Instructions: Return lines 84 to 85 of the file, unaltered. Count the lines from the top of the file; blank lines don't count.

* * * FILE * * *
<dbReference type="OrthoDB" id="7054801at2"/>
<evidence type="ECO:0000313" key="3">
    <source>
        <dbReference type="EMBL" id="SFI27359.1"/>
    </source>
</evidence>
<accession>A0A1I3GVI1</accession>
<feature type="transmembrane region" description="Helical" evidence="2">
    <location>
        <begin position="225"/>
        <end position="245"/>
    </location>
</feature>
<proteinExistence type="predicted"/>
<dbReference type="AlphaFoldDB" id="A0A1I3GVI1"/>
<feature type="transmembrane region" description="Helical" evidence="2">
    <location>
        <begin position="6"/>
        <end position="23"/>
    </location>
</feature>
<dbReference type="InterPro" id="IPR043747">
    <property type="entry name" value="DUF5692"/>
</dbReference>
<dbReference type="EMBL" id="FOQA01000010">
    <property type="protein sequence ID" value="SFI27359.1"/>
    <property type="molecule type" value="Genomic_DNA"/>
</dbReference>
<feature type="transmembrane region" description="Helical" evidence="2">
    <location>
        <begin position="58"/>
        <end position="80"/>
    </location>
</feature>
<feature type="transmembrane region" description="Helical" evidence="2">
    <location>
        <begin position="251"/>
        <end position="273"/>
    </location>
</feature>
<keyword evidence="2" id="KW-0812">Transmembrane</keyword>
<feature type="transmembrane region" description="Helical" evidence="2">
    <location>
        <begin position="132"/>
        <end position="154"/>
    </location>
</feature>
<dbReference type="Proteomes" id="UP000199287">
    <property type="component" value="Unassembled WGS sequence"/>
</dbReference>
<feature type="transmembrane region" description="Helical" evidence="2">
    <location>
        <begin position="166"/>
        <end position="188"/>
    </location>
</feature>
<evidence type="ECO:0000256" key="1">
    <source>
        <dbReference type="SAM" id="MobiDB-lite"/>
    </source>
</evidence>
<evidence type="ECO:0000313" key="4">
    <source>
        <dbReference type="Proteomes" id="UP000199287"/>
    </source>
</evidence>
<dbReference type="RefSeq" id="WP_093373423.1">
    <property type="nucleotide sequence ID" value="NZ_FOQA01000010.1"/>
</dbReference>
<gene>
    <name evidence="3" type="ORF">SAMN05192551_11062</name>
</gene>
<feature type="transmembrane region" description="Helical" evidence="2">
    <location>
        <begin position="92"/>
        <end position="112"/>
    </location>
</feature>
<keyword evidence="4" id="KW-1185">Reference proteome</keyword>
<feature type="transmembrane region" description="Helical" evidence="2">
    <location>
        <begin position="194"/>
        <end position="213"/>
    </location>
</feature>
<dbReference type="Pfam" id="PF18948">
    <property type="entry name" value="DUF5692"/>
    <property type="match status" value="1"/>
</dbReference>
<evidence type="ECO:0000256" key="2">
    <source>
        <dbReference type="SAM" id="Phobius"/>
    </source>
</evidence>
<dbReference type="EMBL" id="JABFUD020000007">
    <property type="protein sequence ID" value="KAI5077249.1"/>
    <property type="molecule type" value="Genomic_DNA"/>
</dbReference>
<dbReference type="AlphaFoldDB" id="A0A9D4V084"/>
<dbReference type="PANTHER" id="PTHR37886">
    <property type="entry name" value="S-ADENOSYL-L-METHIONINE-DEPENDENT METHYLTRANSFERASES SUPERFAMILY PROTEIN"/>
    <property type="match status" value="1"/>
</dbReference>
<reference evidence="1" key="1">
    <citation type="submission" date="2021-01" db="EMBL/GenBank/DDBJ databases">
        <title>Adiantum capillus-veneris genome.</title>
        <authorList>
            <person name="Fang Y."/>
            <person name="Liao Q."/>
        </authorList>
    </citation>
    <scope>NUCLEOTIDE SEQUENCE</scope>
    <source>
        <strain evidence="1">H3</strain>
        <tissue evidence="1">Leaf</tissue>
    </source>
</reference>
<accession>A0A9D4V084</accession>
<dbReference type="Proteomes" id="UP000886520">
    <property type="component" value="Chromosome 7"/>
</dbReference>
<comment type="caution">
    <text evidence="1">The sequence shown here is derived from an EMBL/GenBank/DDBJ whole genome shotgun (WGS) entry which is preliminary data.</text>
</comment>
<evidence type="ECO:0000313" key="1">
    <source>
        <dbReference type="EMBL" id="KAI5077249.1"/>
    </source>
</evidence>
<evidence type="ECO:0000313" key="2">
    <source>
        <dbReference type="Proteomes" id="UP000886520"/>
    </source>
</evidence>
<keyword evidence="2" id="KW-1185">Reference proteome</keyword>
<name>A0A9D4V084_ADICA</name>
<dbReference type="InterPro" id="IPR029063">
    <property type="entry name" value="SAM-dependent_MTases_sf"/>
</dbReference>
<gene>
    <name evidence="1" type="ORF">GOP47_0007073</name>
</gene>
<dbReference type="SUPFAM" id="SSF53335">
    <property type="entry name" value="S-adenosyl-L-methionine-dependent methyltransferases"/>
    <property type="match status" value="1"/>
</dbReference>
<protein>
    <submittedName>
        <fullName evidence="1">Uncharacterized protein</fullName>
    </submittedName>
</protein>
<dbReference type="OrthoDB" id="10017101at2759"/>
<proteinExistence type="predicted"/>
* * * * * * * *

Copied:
    </location>
</feature>